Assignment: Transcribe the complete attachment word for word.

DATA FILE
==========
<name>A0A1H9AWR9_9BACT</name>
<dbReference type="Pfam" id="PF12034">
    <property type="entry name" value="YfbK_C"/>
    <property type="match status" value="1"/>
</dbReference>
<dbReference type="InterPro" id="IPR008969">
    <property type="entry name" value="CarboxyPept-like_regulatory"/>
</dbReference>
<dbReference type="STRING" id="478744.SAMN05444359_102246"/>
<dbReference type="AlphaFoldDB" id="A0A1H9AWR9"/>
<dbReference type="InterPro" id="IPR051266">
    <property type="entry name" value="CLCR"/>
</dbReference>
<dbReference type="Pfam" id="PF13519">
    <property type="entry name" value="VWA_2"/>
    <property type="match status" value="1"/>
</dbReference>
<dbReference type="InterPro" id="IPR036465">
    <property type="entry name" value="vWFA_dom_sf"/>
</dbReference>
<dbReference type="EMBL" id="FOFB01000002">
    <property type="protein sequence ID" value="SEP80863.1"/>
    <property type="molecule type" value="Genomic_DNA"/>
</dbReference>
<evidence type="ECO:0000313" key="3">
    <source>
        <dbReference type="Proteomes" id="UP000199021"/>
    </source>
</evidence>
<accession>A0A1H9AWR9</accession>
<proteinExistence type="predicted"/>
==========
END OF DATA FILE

<name>A0A1H9AWR9_9BACT</name>
<dbReference type="Pfam" id="PF12034">
    <property type="entry name" value="YfbK_C"/>
    <property type="match status" value="1"/>
</dbReference>
<dbReference type="InterPro" id="IPR008969">
    <property type="entry name" value="CarboxyPept-like_regulatory"/>
</dbReference>
<dbReference type="STRING" id="478744.SAMN05444359_102246"/>
<dbReference type="AlphaFoldDB" id="A0A1H9AWR9"/>
<dbReference type="InterPro" id="IPR051266">
    <property type="entry name" value="CLCR"/>
</dbReference>
<dbReference type="Pfam" id="PF13519">
    <property type="entry name" value="VWA_2"/>
    <property type="match status" value="1"/>
</dbReference>
<dbReference type="InterPro" id="IPR036465">
    <property type="entry name" value="vWFA_dom_sf"/>
</dbReference>
<dbReference type="EMBL" id="FOFB01000002">
    <property type="protein sequence ID" value="SEP80863.1"/>
    <property type="molecule type" value="Genomic_DNA"/>
</dbReference>
<evidence type="ECO:0000313" key="3">
    <source>
        <dbReference type="Proteomes" id="UP000199021"/>
    </source>
</evidence>
<accession>A0A1H9AWR9</accession>
<proteinExistence type="predicted"/>